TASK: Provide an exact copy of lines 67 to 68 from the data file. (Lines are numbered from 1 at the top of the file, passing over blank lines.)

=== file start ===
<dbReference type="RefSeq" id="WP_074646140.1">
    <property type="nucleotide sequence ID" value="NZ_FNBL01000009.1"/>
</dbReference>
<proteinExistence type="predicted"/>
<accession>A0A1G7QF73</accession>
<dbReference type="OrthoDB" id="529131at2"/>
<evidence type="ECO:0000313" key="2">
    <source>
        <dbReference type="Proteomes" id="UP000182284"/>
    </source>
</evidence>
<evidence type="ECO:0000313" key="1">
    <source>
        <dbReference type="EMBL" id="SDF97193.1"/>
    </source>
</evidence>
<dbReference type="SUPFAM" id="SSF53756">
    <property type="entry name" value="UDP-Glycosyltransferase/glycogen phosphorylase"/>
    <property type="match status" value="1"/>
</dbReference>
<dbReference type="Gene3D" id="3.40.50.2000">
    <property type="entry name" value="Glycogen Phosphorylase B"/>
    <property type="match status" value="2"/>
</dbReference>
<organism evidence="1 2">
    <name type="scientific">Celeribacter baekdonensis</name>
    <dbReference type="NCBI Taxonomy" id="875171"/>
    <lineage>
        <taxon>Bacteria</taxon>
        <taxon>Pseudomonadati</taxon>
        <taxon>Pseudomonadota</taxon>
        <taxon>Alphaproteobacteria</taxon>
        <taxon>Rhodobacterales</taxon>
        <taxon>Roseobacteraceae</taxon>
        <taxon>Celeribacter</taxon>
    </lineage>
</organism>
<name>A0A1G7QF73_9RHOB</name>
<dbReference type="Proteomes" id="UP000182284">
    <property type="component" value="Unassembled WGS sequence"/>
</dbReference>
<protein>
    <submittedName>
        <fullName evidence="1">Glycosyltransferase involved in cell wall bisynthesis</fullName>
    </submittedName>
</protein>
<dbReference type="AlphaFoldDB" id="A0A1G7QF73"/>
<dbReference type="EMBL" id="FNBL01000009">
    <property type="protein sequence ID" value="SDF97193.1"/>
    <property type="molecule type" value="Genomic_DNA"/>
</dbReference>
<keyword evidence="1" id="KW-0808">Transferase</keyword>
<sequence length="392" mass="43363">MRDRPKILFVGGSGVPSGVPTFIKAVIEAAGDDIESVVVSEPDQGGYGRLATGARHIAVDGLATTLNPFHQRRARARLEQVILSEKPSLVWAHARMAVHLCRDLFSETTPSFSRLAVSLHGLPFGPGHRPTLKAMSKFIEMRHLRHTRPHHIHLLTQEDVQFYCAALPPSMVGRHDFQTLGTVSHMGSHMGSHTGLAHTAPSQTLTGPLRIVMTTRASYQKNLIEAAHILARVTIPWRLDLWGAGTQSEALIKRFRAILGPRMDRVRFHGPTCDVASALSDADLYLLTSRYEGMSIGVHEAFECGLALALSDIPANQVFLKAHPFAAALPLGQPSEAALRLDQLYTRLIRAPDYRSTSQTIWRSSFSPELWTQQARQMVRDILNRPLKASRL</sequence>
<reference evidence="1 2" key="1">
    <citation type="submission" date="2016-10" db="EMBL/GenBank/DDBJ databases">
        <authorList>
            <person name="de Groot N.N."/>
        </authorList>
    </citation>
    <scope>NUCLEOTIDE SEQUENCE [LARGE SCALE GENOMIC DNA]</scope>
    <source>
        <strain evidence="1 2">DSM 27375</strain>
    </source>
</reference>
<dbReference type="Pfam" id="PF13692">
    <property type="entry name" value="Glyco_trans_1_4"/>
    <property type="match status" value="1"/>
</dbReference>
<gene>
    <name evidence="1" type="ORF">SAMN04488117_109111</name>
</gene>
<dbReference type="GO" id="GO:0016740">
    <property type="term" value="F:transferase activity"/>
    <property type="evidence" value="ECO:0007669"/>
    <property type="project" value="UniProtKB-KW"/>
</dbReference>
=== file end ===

    <property type="match status" value="1"/>
</dbReference>